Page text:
What is your dream job?

 

Asking the candidates about what their dream job looks like will get you acquainted with their aspirations. Look out for responses that seem too designed towards the position they’ve applied for.

The applicants can give you a range of different answers; pay attention to their body language and the career paths/ambitions they talk about.

Many candidates might think of it as a test to evaluate their interest or inclination towards the industry they are being interviewed for, but being a recruiter, you need to leverage the answers to know the job applicants better.

 

What are you looking for in this position?

 

This is one of the best questions to ask in an interview. Be prepared for the same kind of responses where candidates will talk about finding this job as an opportunity to improve their skills, but the ones that slightly differ and show their determination to bring value to a company should get your attention.

Interviewees giving honest responses ought to be preferred; for example if a job is financially and professionally rewarding and a candidate talks about both being benefited career-wise and monetarily, it is not a red flag. You can further modify this question according to the role.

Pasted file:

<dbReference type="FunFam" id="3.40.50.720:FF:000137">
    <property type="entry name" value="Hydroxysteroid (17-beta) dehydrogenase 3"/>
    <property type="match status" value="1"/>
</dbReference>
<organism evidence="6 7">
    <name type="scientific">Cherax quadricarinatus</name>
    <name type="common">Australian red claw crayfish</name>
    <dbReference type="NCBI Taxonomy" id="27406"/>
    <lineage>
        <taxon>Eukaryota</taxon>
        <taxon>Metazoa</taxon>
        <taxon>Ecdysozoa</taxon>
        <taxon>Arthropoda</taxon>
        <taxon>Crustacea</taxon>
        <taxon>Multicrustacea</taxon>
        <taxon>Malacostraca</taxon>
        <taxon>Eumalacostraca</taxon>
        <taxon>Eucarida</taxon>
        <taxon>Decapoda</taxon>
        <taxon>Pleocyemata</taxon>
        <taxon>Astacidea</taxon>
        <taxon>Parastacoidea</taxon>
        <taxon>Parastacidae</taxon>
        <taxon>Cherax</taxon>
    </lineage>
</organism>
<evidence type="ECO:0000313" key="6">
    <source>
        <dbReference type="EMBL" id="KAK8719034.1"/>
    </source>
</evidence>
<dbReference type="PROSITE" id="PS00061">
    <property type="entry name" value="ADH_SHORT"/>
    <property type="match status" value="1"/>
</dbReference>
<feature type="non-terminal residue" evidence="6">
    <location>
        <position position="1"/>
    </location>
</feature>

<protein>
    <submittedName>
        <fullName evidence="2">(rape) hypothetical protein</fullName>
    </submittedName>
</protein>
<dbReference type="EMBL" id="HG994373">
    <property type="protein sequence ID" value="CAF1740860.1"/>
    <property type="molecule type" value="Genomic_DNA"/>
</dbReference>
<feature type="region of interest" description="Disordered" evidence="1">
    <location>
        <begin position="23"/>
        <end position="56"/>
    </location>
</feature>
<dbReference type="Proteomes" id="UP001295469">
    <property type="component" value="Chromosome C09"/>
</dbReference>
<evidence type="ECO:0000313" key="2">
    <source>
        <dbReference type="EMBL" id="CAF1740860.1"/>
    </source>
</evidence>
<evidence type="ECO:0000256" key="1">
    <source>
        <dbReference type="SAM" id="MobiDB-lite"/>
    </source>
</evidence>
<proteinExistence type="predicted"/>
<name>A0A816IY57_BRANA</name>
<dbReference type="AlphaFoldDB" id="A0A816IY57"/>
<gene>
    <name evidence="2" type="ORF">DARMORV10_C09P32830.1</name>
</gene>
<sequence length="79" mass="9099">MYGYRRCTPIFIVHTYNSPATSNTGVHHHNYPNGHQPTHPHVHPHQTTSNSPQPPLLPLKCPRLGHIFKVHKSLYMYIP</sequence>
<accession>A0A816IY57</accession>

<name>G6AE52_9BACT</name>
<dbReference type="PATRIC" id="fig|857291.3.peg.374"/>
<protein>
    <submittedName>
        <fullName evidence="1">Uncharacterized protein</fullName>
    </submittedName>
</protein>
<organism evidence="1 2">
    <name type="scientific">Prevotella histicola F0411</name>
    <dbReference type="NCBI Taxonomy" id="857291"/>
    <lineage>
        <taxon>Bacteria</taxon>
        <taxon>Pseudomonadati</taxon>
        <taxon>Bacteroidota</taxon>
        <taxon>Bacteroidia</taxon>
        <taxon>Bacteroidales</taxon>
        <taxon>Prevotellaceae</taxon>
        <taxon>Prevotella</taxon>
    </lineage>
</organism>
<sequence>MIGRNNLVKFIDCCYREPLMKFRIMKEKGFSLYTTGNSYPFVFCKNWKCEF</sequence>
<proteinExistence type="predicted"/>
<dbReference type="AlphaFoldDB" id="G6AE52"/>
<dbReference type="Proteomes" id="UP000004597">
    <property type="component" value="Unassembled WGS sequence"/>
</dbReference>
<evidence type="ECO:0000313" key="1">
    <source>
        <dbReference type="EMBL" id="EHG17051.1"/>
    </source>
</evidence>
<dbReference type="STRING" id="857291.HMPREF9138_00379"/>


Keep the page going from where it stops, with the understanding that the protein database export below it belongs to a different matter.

How do you prioritise your work?

 

This question will make it easier for you to know how a candidate manages time, tasks, communication, and if they are capable of multitasking and meeting deadlines.

Pay attention to little details or ask further questions that help you find out whether an individual can be a team player or has the ability to handle the workload.

 

Where do you see yourself in five years?

 

Whether you are a hiring manager or an employer, this is one of the most popular interview questions to ask candidates to know about their future goals. However, you can be surprised at the overconfidence of some interviewees, so be meticulous about evaluating the realistic approach in their responses.

Answers that are too dreamy and wishful may explain a candidate’s ability to dream bigger things, but you need to hire a person who has realistic ambitions for their career progression, as well as consistency and enthusiasm to work for their success.

 

How would your boss and co-workers describe you?

 

Recruiters do reference checks after they select a candidate for a job, but if you ask an interviewee this question it will give you their perception of what their former/current employer and colleagues think about them and you will be able to pull out the strengths or weaknesses of the applicant.

The responses will also give you an insight into a job applicant’s work ethic, communication, ability to foster relationships in a work environment, and work on different projects within the team.

 

The interview questions for different positions can vary depending on the job responsibilities, and various factors such as whether a position is permanent, part-time, or remote. When hiring a candidate, you need to project a positive and professional image of your organisation, so avoid grilling and unnecessary personal questions.

Make the interview process easier and more comfortable for the job applicants by not stretching a session for hours.

Company Culture in the Job Search Process